Great to catch up with Lily Spencer, who is a data analytics manager at Tapestry Research and the winner of the MRG’s Rising Star Award.
Lovely to meet you, Lily, lets get right onto it then shall we? So how did you get into the industry, and take us through how you got to this point?
Before I applied to university I was looking at quite a variety of different courses as I never had one particular “passion” (my A-levels ranged from further maths to product design!). After some hard deliberation I decided to study statistics, but had absolutely no idea what I wanted to do after that. Everyone on my course had already decided that they wanted to go into finance and all I knew was that I very definitely didn’t want to take that route! I started looking into other industries where I could apply my degree and stumbled across market research. I’ve always been interested in human behaviour (and arguably a bit nosy!) so it seemed like a perfect fit, and I’ve not looked back since.
And if you had to distil everything you’ve achieved right down, what would you say are three secrets to your success so far?
I feel like being open and honest is really key in all industries, but particularly in this one. When I first started I felt like I shouldn’t be asking constant questions, but as anyone who works with me will confirm I’m now the person who asks the most questions before starting a task to make sure that I know exactly what is needed, which I like to think results in my work being of a higher quality!
For me it was really important to find a company where I felt valued and like I belong. One of the main reasons I didn’t want to go into finance is that a work/life balance is really important to me. At Tapestry I manage to get both as well as genuinely really liking all the people I work with – something that I know from friends isn’t always the case!
As cliché as it sounds, the third is probably just giving it your all whenever you can. I’m always happy to learn how to do a new task even if it’s technically not within my “role”. This means I’ve had lots of experience with all kinds of tasks so although I don’t do them all on a regular basis, I can tailor my work to ensure that it fits with what the research team might need!
Not being in the office and around colleagues, it is incredibly challenging, for younger researchers to stand out. What two bits of advice do you have for a junior researcher, working from home in lockdown, on how they can best stand out and impress their teams?
As a company we’ve been pretty good at organising virtual socials which has really helped give junior researchers who have joined remotely a sense of who we are as a company. These have included a virtual cook-a-long with a Masterchef contestant, a “brush and bubbles” painting night and wine tasting to name a few! These socials can be suggested and organised by any members of the team, including new joiners, so it’s a real chance to show off what you’re into outside of work! We also have a “juniors” group where the newer team members meet monthly to chat and problem solve. This really helps newer team members to feel included with their peers in an informal environment, although as a company we are pretty transparent and everyone of all levels interacts on a daily basis!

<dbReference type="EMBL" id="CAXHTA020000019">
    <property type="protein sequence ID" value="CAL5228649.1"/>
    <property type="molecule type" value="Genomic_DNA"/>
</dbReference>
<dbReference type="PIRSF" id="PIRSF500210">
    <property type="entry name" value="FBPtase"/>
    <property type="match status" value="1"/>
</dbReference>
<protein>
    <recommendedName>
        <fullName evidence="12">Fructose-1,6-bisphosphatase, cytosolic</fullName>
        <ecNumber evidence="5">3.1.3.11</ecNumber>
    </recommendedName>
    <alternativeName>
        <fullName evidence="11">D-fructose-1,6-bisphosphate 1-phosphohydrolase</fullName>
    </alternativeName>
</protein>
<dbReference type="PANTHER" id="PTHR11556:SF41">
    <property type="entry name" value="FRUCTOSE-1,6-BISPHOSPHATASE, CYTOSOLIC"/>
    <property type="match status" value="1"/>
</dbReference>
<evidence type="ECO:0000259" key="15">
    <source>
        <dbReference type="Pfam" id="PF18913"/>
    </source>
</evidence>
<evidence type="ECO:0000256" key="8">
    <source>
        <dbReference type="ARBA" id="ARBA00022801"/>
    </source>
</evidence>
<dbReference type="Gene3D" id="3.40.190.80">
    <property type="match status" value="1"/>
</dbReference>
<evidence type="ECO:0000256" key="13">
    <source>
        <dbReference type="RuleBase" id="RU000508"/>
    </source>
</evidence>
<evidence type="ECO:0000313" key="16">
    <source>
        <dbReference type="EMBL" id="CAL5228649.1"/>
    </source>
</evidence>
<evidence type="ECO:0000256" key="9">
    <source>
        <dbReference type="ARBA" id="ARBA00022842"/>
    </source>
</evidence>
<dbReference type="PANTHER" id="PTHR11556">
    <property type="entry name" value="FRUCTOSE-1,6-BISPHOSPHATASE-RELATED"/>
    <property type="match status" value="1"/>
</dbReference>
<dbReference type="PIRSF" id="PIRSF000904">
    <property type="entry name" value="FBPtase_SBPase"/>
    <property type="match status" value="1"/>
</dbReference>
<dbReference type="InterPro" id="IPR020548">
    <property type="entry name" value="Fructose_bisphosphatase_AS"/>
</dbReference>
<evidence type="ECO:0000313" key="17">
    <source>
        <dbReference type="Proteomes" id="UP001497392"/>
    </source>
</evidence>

And thinking more long term now, what two things should junior researchers focus on as they progress in their careers?
Focus on learning as much as you can from as many different people as possible! Whether this is asking questions within your company, attending industry events or keeping on top of anything new that is going on within the market research world, it’s all valuable and you never know what’ll come in handy later on!
One of the key things I’ve found is that having the confidence to voice your opinions is always helpful. It shows that you are invested in your work and want the best results and making mistakes is the best way to learn sometimes! This can start just internally and once you’ve built a foundation can be extended to when you’re speaking to clients.
How do we make our sector more inclusive?
Acknowledging that we all live in a “market research bubble” is the first step in realising where we need to improve in term of inclusivity. There are lots of great industry events that I’ve found really helpful in terms of acknowledging what we need to do and thinking about steps we could take to get there. There is a long way to go, but as a company we’re very open and welcome suggestions from anyone, recently we’ve discussed having our pronouns in our auto signatures in an attempt to be more inclusive. Another thing I feel could help is getting out and talking to young people about the industry and encouraging them to apply for internships etc. so that you end up with a more varied range of people!
And do you have anyone who has helped your career so far that you’d like to acknowledge and say thanks or give a shout out to?
To be honest I’d have to say everyone at Tapestry, especially our joint MDs Ian Wright and Kevin Thompson. They have always had a lot of trust and confidence in me, which has helped massively with my confidence seeing as I’ve always felt a bit like I “fell” into the market research industry, but thanks to them am now very firmly on my feet!
Tapestry is a lovely place to work and has a great atmosphere, something that has made all the difference since we’ve been working at home. I’m very much looking forward to when we can have a proper “real life” night out and catch up. I’m very aware I sound like an advert for working there, and I can promise that I’ve not been bribed to say this!